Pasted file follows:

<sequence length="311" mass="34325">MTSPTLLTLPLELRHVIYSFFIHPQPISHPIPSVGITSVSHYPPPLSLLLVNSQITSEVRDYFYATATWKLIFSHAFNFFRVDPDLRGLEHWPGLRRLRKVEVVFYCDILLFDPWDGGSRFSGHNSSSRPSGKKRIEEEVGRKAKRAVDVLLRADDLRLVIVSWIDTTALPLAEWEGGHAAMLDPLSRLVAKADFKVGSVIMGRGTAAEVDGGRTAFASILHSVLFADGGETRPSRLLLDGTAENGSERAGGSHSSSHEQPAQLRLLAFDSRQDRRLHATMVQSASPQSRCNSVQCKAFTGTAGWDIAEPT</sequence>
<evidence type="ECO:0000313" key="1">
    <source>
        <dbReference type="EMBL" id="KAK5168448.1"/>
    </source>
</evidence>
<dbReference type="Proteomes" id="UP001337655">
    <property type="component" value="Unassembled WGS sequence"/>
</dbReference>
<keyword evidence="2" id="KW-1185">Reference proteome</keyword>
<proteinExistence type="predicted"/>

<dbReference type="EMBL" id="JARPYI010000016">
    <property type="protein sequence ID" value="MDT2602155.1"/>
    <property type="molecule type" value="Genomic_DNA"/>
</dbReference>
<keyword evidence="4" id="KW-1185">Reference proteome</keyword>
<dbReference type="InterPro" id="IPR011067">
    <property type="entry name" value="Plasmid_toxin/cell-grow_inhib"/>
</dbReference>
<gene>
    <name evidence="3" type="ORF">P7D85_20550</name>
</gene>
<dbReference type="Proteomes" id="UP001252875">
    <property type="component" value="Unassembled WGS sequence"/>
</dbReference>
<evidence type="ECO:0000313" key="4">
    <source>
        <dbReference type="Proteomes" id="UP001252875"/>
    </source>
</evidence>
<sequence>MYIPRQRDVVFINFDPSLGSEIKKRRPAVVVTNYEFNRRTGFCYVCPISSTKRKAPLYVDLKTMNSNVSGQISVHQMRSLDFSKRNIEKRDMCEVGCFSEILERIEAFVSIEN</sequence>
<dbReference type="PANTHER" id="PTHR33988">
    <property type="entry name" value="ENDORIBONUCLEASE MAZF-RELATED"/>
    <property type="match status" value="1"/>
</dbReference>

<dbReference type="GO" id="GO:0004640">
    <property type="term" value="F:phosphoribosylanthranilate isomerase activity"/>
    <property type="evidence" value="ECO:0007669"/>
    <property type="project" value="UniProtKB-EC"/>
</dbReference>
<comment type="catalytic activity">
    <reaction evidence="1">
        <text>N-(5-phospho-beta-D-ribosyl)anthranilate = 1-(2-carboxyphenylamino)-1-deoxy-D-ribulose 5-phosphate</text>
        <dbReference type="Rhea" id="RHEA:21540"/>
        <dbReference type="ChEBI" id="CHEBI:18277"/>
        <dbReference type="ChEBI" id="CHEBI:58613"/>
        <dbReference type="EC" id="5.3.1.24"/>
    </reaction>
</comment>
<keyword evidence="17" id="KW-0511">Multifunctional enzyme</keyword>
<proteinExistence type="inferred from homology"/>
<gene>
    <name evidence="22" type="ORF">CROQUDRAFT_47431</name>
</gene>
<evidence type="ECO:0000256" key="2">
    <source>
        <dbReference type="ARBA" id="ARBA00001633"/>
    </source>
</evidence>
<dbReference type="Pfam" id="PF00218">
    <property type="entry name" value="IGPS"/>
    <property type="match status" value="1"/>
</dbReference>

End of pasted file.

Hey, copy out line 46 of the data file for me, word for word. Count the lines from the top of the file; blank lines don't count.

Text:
        <dbReference type="ChEBI" id="CHEBI:58613"/>